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Title: Control designs and reinforcement learning-based management for software defined networks
Author: Zhang, Ziyao
ISNI:       0000 0004 9357 1127
Awarding Body: Imperial College London
Current Institution: Imperial College London
Date of Award: 2020
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In this thesis, we focus our investigations around the novel software defined net- working (SDN) paradigm. The central goal of SDN is to smoothly introduce centralised control capabilities to the otherwise distributed computer networks. This is achieved by abstracting and concentrating network control functionalities in a logically centralised control unit, which is referred to as the SDN controller. To further balance between centralised control, scalability and reliability considerations, distributed SDN is introduced to enable the coexistence of multiple physical SDN controllers. For distributed SDN, networking elements are grouped together to form various domains, with each domain managed by an SDN controller. In such a distributed SDN setting, SDN controllers of all domains synchronise with each other to maintain logically centralised network views, which is referred to as controller synchronisation. Centred on the problem of SDN controller synchronisation, this thesis specifically aims at addressing two aspects of the subject as follows. First, we model and analyse the performance enhancements brought by controller synchronisation in distributed SDN from a theoretical perspective. Second, we design intelligent controller synchronisation policies by leveraging existing and creating new Reinforcement Learning (RL) and Deep Learning (DL)-based approaches. In order to understand the performance gains of SDN controller synchronisation from a fundamental and analytical perspective, we propose a two-layer network model based on graphs to capture various characteristics of distributed SDN net- works. Then, we develop two families of analytical methods to investigate the performance of distributed SDN in relationship to network structure and the level of SDN controller synchronisation. The significance of our analytical results is that they can be used to quantify the contribution of controller synchronisation level, in improving the network performance under different network parameters. Therefore, they serve as fundamental guidelines for future SDN performance analyses and protocol designs. For the designs of SDN controller synchronisation policies, most existing works focus on the engineering-centred system design aspect of the problem for ensuring anomaly-free synchronisation. Instead, we emphasise on the performance improvements with respect to (w.r.t.) various networking tasks for designing controller synchronisation policies. Specifically, we investigate various scenarios with diverse control objectives, which range from routing related performance metric to other more sophisticated optimisation goals involving communication and computation resources in networks. We also take into consideration factors such as the scalability and robustness of the policies developed. For this goal, we employ machine learning techniques to assist our policy designs. In particular, we model the SDN controller synchronisation policy as serial decision-making processes and resort to RL-based techniques for developing the synchronisation policy. To this end, we leverage a combination of various RL and DL methods, which are tailored for handling the specific characteristics and requirements in different scenarios. Evaluation results show that our designed policies consistently outperform some already in-use controller synchronisation policies, in certain cases by considerable margins. While exploring existing RL algorithms for solving our problems, we identify some critical issues embedded within these algorithms, such as the enormity of the state-action space, which can cause inefficiency in learning. As such, we propose a novel RL algorithm to address these issues, which is named state action separable reinforcement learning (sasRL). Therefore, the sasRL approach constitutes another major contribution of this thesis in the field of RL research.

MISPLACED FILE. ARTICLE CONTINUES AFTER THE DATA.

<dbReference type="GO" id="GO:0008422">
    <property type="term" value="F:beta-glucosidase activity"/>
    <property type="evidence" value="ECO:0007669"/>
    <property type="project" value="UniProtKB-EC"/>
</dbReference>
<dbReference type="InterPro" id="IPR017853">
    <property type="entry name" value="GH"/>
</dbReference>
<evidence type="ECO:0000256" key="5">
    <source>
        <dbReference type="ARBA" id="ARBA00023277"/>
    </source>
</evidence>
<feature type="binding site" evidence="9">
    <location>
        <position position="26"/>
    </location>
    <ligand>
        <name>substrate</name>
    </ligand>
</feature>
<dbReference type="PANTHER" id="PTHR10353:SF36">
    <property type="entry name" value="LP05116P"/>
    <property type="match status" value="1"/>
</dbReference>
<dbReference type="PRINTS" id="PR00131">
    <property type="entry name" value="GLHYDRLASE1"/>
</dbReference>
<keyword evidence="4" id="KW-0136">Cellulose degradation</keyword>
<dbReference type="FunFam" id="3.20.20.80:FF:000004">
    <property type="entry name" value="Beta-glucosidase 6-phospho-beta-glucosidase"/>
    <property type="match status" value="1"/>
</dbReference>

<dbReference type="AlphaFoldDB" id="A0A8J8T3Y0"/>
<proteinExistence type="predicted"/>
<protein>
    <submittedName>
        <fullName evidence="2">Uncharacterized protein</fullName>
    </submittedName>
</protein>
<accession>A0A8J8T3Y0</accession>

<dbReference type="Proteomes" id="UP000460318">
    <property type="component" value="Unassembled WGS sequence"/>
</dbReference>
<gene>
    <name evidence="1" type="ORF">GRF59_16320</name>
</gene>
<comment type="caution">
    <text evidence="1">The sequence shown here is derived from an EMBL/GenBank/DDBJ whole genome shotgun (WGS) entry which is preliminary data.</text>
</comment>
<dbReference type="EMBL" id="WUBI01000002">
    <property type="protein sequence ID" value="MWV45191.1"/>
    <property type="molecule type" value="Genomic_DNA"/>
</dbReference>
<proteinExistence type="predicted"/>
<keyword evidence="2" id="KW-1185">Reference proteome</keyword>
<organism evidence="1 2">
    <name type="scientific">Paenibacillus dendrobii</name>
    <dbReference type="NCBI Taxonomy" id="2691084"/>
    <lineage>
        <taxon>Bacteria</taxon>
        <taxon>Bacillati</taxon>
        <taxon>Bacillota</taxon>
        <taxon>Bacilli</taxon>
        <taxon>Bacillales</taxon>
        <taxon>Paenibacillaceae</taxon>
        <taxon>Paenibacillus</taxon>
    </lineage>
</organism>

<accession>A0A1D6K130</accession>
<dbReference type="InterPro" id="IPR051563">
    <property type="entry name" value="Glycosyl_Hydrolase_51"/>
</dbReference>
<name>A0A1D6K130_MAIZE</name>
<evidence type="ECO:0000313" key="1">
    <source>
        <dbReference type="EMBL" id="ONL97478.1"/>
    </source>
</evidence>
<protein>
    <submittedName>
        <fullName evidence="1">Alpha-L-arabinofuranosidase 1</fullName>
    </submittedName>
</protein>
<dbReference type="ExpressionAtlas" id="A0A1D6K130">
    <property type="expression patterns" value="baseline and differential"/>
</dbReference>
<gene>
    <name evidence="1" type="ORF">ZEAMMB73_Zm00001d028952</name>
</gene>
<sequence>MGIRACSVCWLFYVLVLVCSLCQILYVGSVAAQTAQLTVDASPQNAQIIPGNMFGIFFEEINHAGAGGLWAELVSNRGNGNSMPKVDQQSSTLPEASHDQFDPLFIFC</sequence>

Supervisor: Leung, Kin Kwong Sponsor: DAIS-ITA Project
Qualification Name: Thesis (Ph.D.) Qualification Level: Doctoral